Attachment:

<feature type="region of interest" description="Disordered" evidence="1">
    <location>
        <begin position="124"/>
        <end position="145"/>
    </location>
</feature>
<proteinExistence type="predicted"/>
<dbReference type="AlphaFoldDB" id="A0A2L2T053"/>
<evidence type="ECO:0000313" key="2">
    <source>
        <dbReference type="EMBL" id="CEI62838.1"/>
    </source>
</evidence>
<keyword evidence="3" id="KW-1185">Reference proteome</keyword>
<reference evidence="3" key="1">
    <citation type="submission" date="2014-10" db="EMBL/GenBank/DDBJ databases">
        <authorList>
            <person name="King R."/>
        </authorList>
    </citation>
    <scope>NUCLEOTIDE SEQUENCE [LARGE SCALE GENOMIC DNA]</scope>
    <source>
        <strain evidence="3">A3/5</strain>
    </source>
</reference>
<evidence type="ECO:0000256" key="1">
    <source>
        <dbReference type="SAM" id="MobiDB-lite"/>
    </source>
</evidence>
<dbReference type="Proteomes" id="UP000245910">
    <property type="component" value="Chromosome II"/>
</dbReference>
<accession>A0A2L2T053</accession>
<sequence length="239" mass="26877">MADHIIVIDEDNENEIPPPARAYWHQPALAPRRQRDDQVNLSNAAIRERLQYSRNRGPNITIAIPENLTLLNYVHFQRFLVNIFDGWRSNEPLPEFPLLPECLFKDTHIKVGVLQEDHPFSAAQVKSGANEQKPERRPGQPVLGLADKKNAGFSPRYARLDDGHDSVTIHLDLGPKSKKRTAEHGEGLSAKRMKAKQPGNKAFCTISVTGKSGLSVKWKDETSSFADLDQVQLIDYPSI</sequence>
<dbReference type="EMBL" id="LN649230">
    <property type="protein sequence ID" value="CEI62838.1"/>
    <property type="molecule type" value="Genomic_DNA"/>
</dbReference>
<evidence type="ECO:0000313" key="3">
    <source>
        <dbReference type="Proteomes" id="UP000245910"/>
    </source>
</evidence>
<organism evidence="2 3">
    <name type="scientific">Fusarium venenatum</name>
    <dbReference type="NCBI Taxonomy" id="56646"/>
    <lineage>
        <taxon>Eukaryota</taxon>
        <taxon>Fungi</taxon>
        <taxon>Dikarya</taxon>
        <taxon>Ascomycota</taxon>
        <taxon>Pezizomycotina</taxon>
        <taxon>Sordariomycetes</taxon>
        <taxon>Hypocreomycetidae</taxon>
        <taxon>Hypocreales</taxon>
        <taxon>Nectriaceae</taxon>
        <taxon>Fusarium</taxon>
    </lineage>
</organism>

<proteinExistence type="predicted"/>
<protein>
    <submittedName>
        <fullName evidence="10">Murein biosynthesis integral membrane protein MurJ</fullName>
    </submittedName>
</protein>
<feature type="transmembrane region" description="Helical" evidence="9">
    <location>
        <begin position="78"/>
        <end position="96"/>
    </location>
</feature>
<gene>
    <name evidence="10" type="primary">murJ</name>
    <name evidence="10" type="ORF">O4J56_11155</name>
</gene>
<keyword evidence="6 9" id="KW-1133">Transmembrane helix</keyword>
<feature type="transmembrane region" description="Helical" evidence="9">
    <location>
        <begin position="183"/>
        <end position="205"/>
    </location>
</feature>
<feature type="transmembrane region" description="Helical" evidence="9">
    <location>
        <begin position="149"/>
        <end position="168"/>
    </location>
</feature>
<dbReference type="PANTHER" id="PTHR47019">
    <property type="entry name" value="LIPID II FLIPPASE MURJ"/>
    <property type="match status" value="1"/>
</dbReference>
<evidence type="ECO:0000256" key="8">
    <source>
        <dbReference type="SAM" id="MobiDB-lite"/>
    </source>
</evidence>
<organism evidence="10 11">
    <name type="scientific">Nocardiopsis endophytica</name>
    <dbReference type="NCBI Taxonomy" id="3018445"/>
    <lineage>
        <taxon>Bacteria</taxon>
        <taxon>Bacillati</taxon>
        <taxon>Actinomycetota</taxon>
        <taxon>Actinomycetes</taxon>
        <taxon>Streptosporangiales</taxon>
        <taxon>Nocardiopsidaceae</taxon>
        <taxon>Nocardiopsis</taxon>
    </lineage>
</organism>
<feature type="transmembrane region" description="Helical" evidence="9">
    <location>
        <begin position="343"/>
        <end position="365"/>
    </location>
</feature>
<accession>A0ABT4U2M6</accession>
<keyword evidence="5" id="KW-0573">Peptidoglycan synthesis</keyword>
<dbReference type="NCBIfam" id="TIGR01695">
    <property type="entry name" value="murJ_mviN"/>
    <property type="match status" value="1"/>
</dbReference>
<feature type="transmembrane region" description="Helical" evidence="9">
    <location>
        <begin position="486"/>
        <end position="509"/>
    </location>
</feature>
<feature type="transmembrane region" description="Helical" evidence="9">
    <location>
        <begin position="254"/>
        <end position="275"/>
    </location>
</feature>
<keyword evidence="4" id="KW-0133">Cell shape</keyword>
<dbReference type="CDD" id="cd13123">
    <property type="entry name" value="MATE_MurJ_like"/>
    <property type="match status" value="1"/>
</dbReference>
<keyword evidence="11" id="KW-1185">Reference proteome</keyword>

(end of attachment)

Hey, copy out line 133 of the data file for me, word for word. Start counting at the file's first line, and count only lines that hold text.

        <end position="275"/>